c. Medical evidence

         i. Medical evidence before the alleged onset date

         On November 29, 2010, Plaintiff saw neurosurgeon John Shiau, M.D., complaining of lower back pain that she had experienced for the previous four months. (R. 274-77.) Plaintiff filled out a pain scale report and indicated that her pain came and went and was “very severe, ” that she did not have to change her personal care habits in order to avoid pain, that she could not walk “at all” without increasing pain, that she avoided sitting because it immediately increased pain, that she could not stand for longer than a half-hour without experiencing pain and that her pain restricted her to “short necessary journeys under [a half-hour].” (R. 273.) Dr. Shiau noted that a November 16, 2010 magnetic resonance image (“MRI”) of Plaintiff's lumbar spine showed L4-L5 degenerative disc disease with a mild disc bulge and a degenerative disc bulge at the L5-S1 disc level with a right paracentral herniated disc. (R. 276, 289.) The MRI also reflected a mild left foraminal disc protrusion at ¶ 3-L4, producing mild left neural foraminal narrowing. (R. 289.) On examination, Dr. Shiau found that Plaintiff could not sit on the coccygeal region and was constantly fidgeting. (R. 276.) The pain near her coccyx had resulted in further mid-lower back pain that occasionally radiated into her thoracic region and her calf. (R. 276.) Dr. Shiau noted that Plaintiff's muscle tone was normal, she had full range of motion of the cervical and lumbar spines and she was alert and oriented. (R. 276.) He diagnosed her with “some type of coccydynia, perhaps related to ligamentous inflammation, ” and “a secondary problem of the L5-S1 herniated disc with degenerative disease.” (R. 276.) Dr. Shiau gave Plaintiff a prescription for Celebrex and recommended physical therapy and, failing that, a resection of the coccyx or a microdisectomy. (R. 276.)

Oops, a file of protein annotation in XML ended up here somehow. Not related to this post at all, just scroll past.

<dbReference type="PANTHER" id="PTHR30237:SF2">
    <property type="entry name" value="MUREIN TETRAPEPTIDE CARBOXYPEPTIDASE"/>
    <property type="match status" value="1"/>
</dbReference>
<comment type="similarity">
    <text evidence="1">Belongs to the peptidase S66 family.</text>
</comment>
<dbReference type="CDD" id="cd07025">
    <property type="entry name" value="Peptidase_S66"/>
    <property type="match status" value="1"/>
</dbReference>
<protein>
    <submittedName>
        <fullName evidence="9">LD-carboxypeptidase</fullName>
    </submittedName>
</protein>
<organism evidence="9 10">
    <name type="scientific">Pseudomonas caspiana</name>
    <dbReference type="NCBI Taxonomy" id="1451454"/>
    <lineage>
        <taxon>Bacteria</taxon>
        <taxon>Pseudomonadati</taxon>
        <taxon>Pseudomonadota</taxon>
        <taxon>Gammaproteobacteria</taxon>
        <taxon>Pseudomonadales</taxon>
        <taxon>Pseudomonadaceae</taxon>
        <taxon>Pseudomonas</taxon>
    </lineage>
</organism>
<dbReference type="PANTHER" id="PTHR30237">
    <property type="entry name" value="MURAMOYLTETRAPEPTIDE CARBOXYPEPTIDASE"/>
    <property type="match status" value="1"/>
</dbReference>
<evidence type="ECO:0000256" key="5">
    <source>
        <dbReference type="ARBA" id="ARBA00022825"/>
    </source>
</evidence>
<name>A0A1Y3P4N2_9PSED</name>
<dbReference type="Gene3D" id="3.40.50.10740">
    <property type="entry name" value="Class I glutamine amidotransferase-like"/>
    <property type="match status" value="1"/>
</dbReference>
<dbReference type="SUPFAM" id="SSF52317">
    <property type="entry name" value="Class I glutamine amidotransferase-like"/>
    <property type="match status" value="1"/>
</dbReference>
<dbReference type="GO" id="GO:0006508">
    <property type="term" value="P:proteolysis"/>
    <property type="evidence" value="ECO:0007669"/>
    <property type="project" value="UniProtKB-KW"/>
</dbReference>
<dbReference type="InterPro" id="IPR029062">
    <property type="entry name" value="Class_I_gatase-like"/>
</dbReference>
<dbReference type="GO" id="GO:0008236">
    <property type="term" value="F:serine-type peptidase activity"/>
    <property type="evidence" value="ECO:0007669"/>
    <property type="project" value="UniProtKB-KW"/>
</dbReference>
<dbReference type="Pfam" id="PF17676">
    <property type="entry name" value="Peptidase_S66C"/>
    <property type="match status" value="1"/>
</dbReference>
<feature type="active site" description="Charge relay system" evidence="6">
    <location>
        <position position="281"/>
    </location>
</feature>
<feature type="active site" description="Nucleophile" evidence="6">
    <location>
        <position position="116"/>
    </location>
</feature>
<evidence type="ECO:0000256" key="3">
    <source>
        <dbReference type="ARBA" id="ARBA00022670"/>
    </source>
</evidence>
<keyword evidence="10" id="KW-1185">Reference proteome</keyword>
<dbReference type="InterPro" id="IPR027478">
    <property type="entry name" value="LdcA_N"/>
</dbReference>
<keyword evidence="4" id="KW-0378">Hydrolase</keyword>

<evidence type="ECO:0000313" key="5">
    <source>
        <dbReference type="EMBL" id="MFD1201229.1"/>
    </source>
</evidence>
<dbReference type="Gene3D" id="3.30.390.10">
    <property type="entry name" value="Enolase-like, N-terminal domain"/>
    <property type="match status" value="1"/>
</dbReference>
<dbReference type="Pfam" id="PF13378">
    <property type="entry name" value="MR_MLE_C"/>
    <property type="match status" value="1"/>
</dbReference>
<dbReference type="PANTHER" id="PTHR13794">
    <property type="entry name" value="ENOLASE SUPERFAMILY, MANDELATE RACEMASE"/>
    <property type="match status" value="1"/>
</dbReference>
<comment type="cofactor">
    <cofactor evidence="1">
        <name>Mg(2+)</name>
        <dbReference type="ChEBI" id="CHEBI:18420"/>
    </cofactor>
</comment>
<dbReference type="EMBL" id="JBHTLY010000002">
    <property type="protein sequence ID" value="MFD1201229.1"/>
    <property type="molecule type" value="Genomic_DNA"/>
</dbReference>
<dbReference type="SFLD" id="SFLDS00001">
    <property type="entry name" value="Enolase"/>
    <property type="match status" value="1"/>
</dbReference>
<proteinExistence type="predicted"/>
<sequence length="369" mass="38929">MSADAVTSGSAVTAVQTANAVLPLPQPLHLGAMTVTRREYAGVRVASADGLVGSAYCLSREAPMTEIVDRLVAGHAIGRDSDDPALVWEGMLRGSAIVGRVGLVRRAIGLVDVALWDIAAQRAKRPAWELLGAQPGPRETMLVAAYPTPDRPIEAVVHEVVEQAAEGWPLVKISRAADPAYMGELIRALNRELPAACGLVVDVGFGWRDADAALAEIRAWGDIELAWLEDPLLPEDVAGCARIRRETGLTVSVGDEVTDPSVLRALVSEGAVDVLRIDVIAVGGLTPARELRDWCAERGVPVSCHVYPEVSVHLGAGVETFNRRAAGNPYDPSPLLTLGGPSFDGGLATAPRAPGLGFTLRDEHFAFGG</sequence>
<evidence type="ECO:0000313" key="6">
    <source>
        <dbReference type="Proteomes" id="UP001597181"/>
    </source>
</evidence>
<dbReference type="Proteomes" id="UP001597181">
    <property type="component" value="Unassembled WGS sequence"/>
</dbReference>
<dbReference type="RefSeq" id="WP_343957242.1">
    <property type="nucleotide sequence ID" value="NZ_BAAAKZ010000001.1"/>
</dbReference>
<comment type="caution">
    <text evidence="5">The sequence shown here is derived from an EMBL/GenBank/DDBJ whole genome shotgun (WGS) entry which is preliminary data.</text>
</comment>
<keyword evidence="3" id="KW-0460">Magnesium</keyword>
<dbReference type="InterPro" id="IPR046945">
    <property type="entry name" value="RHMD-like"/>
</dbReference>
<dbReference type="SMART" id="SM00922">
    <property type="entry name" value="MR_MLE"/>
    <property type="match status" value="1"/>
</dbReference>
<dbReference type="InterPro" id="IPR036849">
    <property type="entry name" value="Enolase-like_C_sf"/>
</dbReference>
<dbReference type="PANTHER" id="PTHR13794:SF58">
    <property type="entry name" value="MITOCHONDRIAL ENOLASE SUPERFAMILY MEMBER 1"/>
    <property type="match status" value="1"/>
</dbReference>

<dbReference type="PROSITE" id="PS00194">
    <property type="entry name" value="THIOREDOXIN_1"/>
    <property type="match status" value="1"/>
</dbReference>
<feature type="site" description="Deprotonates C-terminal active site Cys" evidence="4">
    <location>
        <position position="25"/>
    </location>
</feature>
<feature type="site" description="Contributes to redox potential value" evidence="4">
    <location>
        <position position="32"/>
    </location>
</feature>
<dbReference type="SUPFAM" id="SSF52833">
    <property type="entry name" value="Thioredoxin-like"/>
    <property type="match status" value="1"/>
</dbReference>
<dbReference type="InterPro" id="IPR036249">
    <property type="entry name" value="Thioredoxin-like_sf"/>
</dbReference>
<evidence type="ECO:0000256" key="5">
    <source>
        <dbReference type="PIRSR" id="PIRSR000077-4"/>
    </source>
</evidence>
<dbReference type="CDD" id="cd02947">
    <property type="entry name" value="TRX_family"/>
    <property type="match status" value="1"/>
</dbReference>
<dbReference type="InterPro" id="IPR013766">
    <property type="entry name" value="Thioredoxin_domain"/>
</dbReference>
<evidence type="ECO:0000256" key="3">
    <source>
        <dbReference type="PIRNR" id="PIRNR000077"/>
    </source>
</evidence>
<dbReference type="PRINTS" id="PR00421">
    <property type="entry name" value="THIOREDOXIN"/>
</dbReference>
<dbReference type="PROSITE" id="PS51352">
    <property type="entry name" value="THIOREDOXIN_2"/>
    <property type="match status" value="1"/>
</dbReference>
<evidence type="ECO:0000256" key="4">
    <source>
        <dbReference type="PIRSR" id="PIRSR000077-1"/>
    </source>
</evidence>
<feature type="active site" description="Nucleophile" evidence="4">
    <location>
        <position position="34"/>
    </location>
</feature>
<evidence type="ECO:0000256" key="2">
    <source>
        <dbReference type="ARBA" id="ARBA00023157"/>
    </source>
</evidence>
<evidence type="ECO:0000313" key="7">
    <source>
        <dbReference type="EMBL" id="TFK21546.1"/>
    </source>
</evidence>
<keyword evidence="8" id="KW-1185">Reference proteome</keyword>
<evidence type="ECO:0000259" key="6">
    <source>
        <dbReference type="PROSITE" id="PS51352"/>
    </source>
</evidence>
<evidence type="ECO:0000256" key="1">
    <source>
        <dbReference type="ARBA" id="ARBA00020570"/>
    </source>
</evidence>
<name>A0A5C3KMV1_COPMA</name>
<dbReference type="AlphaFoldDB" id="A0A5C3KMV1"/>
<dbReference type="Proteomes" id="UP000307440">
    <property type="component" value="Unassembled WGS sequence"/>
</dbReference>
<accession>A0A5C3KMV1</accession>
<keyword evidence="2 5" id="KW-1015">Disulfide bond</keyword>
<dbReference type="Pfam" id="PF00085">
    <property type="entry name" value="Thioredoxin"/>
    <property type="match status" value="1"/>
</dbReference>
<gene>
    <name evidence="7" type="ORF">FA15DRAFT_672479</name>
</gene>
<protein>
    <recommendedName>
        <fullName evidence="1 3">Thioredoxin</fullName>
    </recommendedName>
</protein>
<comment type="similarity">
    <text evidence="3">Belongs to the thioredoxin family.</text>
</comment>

On April 9, 2012, Plaintiff received an MRI at Dr. Shiau's request because she was experiencing numbness and tingling in her right leg. (R. 390.) The MRI found disc desiccation at Plaintiff's L5-S1 discs, mild diffuse disc bulges at ¶ 3-L4 and L4-L5 and mild bilateral neural foraminal stenosis. (R. 390-91.)

         ii. Medical evidence after the alleged onset date

         On September 21, 2011, Plaintiff was treated in the emergency room at Staten Island University Hospital for lower back pain radiating down her right leg. (R. 241-54.) She had been injured while transferring a heavy patient at work. (R. 241.) Plaintiff declined to take “sedating medication” because she was driving home and refused anti-inflammatory drugs because she could take Motrin at home. (R. 242.) On examination, Plaintiff had full range of motion in her extremities and was neurologically sound. (R. 245.) The attending physician prescribed rest, heating pads, Valium, Percoset and Ibuprofen. (R. 245.) The physician noted that Plaintiff could return to work in two days and that she should return for a follow-up evaluation and further treatment within the week. (R. 246.)

         1. Dr. Stephen Costa